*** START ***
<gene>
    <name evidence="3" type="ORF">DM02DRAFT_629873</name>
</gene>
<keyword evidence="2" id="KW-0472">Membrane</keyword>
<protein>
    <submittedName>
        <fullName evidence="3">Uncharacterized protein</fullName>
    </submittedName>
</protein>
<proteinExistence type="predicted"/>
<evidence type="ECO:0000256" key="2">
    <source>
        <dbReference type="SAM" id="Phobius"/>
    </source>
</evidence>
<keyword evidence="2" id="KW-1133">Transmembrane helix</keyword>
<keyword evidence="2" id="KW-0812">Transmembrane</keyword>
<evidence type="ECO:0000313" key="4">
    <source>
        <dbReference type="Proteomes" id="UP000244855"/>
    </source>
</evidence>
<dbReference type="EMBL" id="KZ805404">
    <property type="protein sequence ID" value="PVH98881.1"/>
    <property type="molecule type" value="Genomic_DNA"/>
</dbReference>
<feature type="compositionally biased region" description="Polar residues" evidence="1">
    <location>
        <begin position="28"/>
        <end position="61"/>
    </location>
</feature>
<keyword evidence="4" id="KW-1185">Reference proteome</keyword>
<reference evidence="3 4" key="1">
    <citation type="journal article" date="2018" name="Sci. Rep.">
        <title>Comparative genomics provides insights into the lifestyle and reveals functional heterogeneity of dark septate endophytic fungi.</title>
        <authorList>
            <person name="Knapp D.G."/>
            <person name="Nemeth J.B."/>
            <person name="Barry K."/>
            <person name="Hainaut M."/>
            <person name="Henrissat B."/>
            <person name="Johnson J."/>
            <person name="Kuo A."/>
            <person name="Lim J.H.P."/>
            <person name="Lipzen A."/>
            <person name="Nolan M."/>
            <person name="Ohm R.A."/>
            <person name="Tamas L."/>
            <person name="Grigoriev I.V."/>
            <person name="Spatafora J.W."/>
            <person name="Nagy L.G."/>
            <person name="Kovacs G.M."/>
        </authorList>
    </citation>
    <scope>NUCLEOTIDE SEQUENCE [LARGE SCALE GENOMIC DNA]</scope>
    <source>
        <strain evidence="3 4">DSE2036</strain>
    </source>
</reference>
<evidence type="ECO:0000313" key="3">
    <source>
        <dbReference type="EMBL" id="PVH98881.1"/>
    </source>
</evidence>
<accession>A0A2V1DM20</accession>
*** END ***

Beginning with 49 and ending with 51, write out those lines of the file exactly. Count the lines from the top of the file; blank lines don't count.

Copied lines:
            <person name="Tamas L."/>
            <person name="Grigoriev I.V."/>
            <person name="Spatafora J.W."/>